A major part of the work done at the Schizophrenia Society of Saskatchewan involves advocacy, at both the individual and group level. To advocate means to gather and research factual information that is representative of the unmet needs of the membership that we serve and to collectively speak on behalf of the caregiving families and their ill relatives who are indirectly or directly affected by schizophrenia.
The Schizophrenia Society of Saskatchewan advocates for better services for people with schizophrenia and their families on a local, provincial and national level, in conjunction with the Schizophrenia Society of Canada and the other provincial Schizophrenia Societies. We are involved in: providing input to the improvement of mental health legislation; facilitating better access to health care; improving treatment of schizophrenia; promoting better availability of the latest medications; ensuring adequate availability of residential, social/recreational programs, and vocational/part-time work opportunities; promoting research to find the precise causes and an eventual cure for schizophrenia; and addressing pertinent issues that present themselves to caregivers, families, and individuals.
The Schizophrenia Society is currently a member of the Disability Income Support Coalition (DISC), which was formed by a large cross section of disability advocates, consumers and organizations across Saskatchewan who are committed to advocating for a respectful, dignified and adequate income support system. DISC members have joined together to speak as one voice, working towards a distinct (or separate) income system for people with disabilities that will be built on our common vision and principles. As a result of the hard work of the DISC team, the provincial government enacted the Saskatchewan Assured Income for Disability (SAID) program. The SAID program provides an income for persons with significant and long-term disabilities separate from the Saskatchewan Assistance Program.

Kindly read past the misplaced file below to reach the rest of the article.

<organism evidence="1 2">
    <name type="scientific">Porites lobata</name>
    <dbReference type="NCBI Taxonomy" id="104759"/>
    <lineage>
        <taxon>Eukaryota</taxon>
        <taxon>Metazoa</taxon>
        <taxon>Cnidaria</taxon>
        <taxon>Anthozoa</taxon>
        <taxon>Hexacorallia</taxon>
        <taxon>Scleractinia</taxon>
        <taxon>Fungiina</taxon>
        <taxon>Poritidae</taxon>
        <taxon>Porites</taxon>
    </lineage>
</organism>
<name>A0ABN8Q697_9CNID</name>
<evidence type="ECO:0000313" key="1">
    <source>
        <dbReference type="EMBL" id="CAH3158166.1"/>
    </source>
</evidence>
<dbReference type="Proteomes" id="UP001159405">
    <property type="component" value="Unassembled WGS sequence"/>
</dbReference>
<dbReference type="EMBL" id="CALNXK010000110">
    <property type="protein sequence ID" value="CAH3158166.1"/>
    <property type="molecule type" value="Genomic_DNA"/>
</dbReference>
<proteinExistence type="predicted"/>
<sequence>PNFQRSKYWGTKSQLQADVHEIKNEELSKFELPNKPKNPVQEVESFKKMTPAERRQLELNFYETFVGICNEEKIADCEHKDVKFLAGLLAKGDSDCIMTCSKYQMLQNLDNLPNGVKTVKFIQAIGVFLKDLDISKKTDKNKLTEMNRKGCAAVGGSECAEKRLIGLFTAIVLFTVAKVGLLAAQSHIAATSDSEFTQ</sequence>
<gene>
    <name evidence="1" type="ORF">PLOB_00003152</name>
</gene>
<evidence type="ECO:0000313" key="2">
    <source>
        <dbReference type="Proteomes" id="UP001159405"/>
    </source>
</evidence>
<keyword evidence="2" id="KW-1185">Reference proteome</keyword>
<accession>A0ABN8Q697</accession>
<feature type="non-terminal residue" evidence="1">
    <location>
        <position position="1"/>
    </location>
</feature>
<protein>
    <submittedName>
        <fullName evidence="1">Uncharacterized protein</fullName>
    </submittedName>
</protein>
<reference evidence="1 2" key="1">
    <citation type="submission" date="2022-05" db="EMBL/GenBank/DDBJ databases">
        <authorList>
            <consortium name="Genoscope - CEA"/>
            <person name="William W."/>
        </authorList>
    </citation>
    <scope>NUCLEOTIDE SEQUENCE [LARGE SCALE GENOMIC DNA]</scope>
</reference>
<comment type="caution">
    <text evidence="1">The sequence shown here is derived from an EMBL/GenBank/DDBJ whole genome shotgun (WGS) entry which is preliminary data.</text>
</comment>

In addition to DISC, the Schizophrenia Society of Saskatchewan is also involved in a number of other collaborative efforts along with other agencies in order to improve the lives of those impacted by schizophrenia and psychosis. The SSS is also a member of the Provincial Interagency Network on Disability, as well as Poverty Free Saskatchewan. The SSS also provides individual advocacy for individuals and families impacted by schizophrenia and psychosis. If you feel that you have been discriminated against, have not been treated fairly in attempts to receive service from other agencies, or are struggling with difficult circumstances and feel that you would benefit from our help, please get in contact with us today.